Comparative cognition

From Wikipedia, the free encyclopedia
Jump to navigation Jump to search

Comparative cognition is the comparative study of the mechanisms and origins of cognition in various species, and is sometimes seen as more general than, or similar to, comparative psychology. From a biological point of view, work is being done on the brains of fruit flies that should yield techniques precise enough to allow an understanding of the workings of the human brain on a scale appreciative of individual groups of neurons rather than the more regional scale previously used. Similarly, gene activity in the human brain is better understood through examination of the brains of mice by the Seattle-based Allen Institute for Brain Science (see link below), yielding the freely available Allen Brain Atlas. This type of study is related to comparative cognition, but better classified as one of comparative genomics. Increasing emphasis in psychology and ethology on the biological aspects of perception and behavior is bridging the gap between genomics and behavioral analysis.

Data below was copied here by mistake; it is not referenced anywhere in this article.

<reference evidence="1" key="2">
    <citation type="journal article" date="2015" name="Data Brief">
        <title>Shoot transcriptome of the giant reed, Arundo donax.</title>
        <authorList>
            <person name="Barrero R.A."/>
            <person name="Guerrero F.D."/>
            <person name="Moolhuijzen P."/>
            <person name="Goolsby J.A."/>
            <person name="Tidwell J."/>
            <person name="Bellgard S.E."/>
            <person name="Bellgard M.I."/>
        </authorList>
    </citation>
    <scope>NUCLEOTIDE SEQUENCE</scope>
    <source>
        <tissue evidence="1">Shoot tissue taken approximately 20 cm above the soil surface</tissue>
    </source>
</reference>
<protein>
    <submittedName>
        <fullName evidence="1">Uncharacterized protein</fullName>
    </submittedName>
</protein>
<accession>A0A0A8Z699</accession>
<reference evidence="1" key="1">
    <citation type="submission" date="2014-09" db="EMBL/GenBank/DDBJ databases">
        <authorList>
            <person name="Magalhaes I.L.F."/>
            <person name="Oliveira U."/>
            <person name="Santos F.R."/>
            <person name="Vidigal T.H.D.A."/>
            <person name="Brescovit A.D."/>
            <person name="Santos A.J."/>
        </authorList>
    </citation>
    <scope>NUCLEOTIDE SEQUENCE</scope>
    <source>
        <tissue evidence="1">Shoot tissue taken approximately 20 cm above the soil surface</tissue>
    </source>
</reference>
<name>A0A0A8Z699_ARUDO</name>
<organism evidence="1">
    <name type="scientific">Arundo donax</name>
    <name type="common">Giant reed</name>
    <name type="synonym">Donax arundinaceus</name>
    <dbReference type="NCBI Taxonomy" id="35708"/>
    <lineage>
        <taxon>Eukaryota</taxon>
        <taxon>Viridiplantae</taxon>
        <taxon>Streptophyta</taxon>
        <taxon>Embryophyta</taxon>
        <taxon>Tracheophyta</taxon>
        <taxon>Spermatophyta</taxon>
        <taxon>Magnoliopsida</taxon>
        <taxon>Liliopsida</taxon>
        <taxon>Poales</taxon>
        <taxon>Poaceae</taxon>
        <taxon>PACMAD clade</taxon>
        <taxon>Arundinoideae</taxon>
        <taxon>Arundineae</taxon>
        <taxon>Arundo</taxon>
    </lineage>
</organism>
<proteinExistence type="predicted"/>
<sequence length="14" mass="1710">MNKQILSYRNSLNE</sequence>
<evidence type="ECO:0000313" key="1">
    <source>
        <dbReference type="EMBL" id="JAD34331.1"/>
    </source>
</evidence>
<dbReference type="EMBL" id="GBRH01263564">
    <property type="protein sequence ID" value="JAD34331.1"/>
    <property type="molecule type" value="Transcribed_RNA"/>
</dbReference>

In order for scientists to better understand cognitive function across a broad range of species they can systematically compare cognitive abilities between closely and distantly related species[1] Through this process they can determine what kinds of selection pressure has led to different cognitive abilities across a broad range of animals. For example, it has been hypothesized that there is convergent evolution of the higher cognitive functions of corvids and apes, possibly due to both being omnivorous, visual animals that live in social groups.[1]

See also[edit]

References[edit]

  1. ^ a b van Horik, Jayden; Emery, Nathan J. (2011-11-01). "Evolution of cognition". Wiley Interdisciplinary Reviews: Cognitive Science. 2 (6): 621–633. doi:10.1002/wcs.144. ISSN 1939-5086. PMID 26302412.

External links[edit]